In addition to getting your children's credit reports from the three credit reporting agencies, there are additional steps that you can take to protect your children from identity theft:


  • Keep all documents that contain your children's personal information safely locked up. 
  • Avoid carrying your children's Social Security cards with you.
  • Do not share your children's SSNs unless you know and trust the other party.
  • If someone asks for your children's SSNs, ask why they want them, how they'll safeguard them, how long they'll keep them, and how they'll dispose of them. If you're not satisfied with the answers, do not share the numbers, and ask to use other identifiers.
  • Before you share personal information on the internet, make sure you have a secure connection.  A secure website has a lock icon in the address bar and a URL that begins with "https."
  • Also, use strong passwords, and keep them private.  If you use a password to sign into a website, log out of the site when you're finished.
  • Use a computer with updated antivirus and firewall protection. Don't send any personal or financial information through an unsecured wireless connection in a public place.
  • Limit the chances that your children's information will be stolen or misused at school by finding out who has access to your children's personal information.  Also, read the notices that schools are required to send explaining your rights under the Family Educational Rights and Privacy Act (FERPA).  That law protects the privacy of student education records, and gives you the right to opt out of the release of directory information to third parties, including other families.
  • Safely dispose of personal information.
  • Be alert to phishing scams, where criminals send an email, text, or pop-up message that looks like it's from a legitimate organization.  A phishing message asks the recipient to click on a link or call a phone number, and to share personal or financial information.
  • Share all of these safety tips with your children, especially if your children use the internet.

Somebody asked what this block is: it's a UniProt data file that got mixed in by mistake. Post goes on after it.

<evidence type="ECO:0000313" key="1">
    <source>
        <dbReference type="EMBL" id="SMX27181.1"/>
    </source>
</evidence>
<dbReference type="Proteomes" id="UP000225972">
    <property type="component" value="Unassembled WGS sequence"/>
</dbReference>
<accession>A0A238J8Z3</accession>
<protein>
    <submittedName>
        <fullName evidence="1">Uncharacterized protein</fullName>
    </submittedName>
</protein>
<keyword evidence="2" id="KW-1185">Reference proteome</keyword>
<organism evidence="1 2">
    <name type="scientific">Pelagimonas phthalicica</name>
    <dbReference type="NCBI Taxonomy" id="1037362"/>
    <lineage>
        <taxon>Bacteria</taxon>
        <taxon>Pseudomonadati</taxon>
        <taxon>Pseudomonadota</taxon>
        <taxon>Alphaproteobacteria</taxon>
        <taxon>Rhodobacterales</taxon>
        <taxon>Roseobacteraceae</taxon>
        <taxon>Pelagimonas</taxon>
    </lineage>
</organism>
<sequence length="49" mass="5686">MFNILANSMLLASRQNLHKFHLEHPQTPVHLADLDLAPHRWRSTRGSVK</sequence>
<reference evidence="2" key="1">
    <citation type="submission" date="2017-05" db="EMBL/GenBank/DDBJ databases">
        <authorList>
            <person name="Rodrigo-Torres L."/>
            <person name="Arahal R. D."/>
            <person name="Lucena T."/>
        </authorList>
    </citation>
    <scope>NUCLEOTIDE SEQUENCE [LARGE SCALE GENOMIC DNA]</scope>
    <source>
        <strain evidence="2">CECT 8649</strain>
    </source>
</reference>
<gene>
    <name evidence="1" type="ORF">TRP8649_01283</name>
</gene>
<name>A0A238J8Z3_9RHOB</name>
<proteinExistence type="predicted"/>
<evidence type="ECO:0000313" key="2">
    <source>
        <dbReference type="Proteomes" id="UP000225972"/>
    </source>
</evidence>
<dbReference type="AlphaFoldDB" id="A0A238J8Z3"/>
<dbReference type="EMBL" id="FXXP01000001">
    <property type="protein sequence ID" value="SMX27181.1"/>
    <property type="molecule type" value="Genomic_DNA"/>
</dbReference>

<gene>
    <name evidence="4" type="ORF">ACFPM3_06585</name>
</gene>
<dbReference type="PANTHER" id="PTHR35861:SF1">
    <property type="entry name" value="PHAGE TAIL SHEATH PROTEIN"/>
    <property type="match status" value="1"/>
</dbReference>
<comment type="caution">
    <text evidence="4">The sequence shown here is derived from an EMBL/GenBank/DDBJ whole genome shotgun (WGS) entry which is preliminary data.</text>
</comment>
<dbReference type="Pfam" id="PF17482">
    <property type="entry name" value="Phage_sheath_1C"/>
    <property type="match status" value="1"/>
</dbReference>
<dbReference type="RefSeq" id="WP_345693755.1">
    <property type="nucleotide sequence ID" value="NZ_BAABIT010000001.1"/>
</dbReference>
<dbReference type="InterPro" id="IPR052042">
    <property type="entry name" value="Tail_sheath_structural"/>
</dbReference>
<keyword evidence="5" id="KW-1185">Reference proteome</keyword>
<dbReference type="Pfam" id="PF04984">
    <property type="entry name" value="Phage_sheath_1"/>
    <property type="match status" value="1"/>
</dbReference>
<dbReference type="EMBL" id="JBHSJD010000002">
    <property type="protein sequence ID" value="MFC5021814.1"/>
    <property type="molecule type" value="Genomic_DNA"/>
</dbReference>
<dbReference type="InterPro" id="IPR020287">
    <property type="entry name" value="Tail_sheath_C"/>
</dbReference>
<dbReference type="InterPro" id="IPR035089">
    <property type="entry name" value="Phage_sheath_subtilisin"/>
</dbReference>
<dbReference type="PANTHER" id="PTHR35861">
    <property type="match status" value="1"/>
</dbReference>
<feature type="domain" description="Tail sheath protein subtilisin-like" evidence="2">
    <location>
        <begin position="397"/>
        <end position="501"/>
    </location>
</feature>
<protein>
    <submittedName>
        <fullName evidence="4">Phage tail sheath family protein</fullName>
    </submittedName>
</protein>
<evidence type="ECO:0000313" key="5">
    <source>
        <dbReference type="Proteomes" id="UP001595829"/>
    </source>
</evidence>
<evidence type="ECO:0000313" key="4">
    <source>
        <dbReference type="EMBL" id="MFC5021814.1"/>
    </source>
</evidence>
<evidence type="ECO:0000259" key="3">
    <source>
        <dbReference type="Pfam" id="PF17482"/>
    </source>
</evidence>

You should begin looking into the possibility that your children are victims of identity theft if you or your children have experienced any of the following warning signs:


  • You or your children were turned down for government benefits because the benefits are being paid to another account using one of your children's SSNs;
  • The Social Security Administration, Internal Revenue Service (IRS), or some other government agency asks you to confirm that your children are employed, even though your children have never had jobs;
  • You or your children received a notice from the IRS saying the children didn't pay income taxes, or that the children's SSNs were used on other tax returns; and/or
  • You or your children received collection calls or bills for products or services you didn't purchase or receive.


If you know or suspect your children have been victims of identity theft, contact each of the three credit reporting agencies.  Explain that your children are minors, and cannot legally enter into any type of contract.  To prove that your children are minors, send the credit reporting agencies a completed copy of the Uniform Minor's Status Declaration (make sure you ask each company for its mailing address).  Next, send a letter to each credit reporting company. Ask them to remove all accounts, account inquiries, and collection notices from the credit files associated with your children's names or personal information.  It won't be a quick process, but it shouldn't take more than 90 days from the date you get an acknowledgment of your request.

For more information, visit the Federal Trade Commission's website at www.consumer.ftc.gov/articles/0040-child-identity-theft.